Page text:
A growing consulting firm was struggling with quick quitting, so they decided to offer their employees the option of fully remote work. The results were outstanding: quick quitting decreased, while motivation, morale, and productivity rose. Employees felt more fulfilled in their jobs due to the additional flexibility and autonomy. Of course, they still made client visits as needed, since any offering of hybrid and remote work needs to be client-centric and put client needs first. Still, the ability to work remotely whenever they weren’t needed on client sites proved key to retention and addressing quick quitting for this company. 

Employers Don’t See the Potential

Despite the clear benefits of remote and hybrid work for employees, the Skynova study shows that only 37% of employers think that offering these options will help. This indicates a significant disconnect between what employees want and what employers believe they need.

One reason for this is the impact of cognitive biases on decision-making. Confirmation bias is the tendency to seek out information that supports our existing beliefs and ignore information that contradicts them. In the context of hybrid and remote work, this bias can cause employers to overlook the positive effects of such arrangements and instead focus on potential drawbacks.

For example, an employer may believe that remote workers are less productive or that hybrid work will harm team cohesion. They may look for evidence to support these beliefs, while ignoring data that shows the opposite. This can lead to a self-reinforcing cycle, where the employer remains resistant to change because they only see information that supports their preconceptions.

Status quo bias is the tendency to stick with the status quo, even when change would be beneficial. This bias can impact an employer’s decision-making by causing them to fear the unknown. For example, they may worry about the cost of providing remote work infrastructure or the impact on company culture.

In many cases, these fears are overblown and do not reflect the reality of hybrid and remote work. However, the status quo bias can prevent employers from taking a closer look and considering the benefits, such as improved employee satisfaction and reduced turnover. This bias can also cause employers to overlook the long-term benefits of hybrid and remote work, such as increased productivity and reduced absenteeism, in favor of short-term concerns.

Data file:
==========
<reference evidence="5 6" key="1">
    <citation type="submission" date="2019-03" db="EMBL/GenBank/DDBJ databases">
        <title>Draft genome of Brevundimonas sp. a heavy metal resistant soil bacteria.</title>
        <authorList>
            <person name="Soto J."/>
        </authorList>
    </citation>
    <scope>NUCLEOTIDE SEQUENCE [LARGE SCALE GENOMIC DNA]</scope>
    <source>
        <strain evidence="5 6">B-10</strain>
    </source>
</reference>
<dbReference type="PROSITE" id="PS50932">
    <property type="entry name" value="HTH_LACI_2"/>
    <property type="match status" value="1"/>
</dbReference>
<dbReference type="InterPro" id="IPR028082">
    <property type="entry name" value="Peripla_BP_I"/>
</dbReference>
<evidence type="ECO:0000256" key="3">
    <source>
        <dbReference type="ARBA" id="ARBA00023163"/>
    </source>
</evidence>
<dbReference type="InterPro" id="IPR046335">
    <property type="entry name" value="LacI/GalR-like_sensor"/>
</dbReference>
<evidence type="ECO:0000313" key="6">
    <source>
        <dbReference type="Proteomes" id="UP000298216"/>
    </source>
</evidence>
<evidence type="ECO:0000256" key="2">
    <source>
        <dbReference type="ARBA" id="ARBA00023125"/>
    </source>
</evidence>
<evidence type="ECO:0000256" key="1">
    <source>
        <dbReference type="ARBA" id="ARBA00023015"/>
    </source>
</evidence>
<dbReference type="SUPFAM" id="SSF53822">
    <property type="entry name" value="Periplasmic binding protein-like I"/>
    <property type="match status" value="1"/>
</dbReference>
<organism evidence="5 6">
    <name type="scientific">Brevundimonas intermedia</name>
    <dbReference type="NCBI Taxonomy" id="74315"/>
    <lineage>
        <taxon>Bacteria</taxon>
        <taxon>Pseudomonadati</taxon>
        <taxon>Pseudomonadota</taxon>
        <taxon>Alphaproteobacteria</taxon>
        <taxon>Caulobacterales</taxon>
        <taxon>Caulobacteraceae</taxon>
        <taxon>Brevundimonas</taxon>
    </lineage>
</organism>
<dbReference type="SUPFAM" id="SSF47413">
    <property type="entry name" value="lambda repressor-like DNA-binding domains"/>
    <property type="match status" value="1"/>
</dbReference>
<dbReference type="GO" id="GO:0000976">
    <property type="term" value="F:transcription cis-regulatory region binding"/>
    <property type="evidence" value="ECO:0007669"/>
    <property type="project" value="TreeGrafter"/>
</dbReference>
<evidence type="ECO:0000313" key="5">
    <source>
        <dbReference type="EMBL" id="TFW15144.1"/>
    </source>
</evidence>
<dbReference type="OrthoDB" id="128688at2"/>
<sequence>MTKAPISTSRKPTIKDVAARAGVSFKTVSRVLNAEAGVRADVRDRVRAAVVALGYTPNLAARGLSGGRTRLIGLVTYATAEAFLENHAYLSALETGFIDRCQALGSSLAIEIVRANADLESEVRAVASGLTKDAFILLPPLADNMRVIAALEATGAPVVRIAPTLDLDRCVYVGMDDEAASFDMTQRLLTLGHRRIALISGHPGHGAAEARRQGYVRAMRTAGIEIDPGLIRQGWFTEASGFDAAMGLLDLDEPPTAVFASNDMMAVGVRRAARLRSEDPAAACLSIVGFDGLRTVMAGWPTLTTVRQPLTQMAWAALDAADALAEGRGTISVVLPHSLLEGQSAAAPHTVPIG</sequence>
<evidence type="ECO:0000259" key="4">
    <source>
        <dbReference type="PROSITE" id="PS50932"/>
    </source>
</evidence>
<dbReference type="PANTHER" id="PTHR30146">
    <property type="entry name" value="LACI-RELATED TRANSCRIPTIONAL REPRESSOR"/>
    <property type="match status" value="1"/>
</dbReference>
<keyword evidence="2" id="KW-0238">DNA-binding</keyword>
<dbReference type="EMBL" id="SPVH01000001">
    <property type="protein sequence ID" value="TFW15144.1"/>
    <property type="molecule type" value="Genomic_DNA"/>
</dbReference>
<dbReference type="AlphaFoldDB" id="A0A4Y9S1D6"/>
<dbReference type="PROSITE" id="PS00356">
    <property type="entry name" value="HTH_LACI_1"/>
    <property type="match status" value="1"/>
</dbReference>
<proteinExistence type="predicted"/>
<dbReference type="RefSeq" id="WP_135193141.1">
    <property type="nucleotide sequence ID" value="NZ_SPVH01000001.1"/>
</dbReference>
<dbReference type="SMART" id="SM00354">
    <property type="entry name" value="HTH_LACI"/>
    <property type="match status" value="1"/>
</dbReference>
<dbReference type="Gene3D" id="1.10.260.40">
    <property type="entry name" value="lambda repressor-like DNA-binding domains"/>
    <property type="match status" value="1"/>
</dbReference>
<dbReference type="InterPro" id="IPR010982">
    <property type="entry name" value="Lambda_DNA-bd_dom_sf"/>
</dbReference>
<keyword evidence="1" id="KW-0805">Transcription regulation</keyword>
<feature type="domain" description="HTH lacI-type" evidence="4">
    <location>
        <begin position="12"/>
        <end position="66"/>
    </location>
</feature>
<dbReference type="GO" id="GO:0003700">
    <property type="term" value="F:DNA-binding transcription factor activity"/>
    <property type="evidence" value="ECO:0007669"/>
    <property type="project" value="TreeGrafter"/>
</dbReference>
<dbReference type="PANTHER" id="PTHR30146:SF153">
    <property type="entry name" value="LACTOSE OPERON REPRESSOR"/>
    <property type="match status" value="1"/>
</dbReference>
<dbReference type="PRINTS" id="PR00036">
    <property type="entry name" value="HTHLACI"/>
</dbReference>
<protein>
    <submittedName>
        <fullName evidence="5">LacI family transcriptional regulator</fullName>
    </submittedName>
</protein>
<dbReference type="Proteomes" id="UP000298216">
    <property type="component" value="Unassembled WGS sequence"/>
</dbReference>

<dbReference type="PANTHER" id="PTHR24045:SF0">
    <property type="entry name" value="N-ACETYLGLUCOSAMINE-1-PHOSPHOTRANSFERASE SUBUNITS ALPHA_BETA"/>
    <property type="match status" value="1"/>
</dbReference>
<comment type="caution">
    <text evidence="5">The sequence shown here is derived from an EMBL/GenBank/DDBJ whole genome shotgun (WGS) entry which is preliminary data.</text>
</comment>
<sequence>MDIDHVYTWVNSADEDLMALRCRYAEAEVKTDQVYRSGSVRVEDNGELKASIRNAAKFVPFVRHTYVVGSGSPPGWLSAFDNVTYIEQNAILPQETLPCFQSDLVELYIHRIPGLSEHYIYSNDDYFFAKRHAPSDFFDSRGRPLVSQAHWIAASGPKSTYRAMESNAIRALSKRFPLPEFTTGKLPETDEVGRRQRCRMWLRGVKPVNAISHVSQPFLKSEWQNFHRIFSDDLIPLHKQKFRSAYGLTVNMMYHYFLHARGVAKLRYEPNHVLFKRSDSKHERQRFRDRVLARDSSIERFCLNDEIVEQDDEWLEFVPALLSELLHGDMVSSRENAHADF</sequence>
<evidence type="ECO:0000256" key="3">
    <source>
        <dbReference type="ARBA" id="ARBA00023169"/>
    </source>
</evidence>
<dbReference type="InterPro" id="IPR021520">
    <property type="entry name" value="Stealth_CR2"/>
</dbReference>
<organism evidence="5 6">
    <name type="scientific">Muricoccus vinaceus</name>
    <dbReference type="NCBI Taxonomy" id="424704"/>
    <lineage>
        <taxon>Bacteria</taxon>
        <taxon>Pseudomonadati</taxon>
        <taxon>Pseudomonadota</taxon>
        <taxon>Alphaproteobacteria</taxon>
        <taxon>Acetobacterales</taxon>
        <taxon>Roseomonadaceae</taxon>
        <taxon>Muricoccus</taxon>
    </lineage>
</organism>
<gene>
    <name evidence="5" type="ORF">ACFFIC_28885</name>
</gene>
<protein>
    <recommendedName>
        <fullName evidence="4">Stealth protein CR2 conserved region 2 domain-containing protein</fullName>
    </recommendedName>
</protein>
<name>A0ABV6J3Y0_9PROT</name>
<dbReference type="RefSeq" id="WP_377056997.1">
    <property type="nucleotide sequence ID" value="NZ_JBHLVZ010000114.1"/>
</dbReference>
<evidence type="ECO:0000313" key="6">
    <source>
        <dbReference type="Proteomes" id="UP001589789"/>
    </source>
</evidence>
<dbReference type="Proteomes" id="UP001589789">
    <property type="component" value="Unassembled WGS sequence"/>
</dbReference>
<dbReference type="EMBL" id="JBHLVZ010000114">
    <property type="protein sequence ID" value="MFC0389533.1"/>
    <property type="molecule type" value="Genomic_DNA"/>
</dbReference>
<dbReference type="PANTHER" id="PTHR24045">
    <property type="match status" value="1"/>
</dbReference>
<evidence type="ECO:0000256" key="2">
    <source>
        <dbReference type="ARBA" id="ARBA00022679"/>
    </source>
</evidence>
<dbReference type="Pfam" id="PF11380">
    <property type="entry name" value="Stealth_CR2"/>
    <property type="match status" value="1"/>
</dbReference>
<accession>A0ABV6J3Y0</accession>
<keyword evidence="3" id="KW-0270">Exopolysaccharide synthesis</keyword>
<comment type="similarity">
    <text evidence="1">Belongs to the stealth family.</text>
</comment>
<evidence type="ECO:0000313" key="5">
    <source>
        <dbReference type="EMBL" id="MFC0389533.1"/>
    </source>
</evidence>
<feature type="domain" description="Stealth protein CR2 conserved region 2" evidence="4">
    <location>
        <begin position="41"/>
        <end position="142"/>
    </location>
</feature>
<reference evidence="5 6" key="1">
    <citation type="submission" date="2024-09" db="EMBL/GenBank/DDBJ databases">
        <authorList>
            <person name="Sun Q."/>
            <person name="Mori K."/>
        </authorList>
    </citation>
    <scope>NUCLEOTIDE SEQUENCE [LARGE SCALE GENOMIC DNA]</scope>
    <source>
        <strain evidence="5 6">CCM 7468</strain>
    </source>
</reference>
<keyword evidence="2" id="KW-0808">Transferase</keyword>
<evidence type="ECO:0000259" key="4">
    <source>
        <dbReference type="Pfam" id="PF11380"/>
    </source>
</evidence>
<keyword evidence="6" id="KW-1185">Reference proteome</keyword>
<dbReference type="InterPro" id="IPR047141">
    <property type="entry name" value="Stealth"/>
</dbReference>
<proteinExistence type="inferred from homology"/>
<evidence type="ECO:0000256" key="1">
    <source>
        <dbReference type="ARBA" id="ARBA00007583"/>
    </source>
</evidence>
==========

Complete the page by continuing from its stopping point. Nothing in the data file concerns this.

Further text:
Cognitive biases, such as confirmation bias and status quo bias, can prevent employers from recognizing the benefits of hybrid and remote work. However, by being aware of these biases and making a conscious effort to overcome them, employers can make informed decisions and embrace this new way of working.

For example, employers can seek out data and research on the benefits of hybrid and remote work, and actively look for information that challenges their preconceptions. They can also consult with employees, who may have different perspectives and experiences, and involve them in the decision-making process.


The results of the Skynova study make it clear that offering hybrid and remote work options is a simple solution to quick quitting. Employers who embrace this shift in work culture will be well-positioned to attract and retain top talent in today’s competitive job market. It’s time for employers to realize the power of hybrid and remote work and to start taking action to provide this benefit to their employees.

Key Take-Away

Hybrid and remote work options is a simple solution to quick quitting and employers who embrace this shift in work culture will be well-positioned to attract and retain top talent in today’s competitive job market…>Click to tweet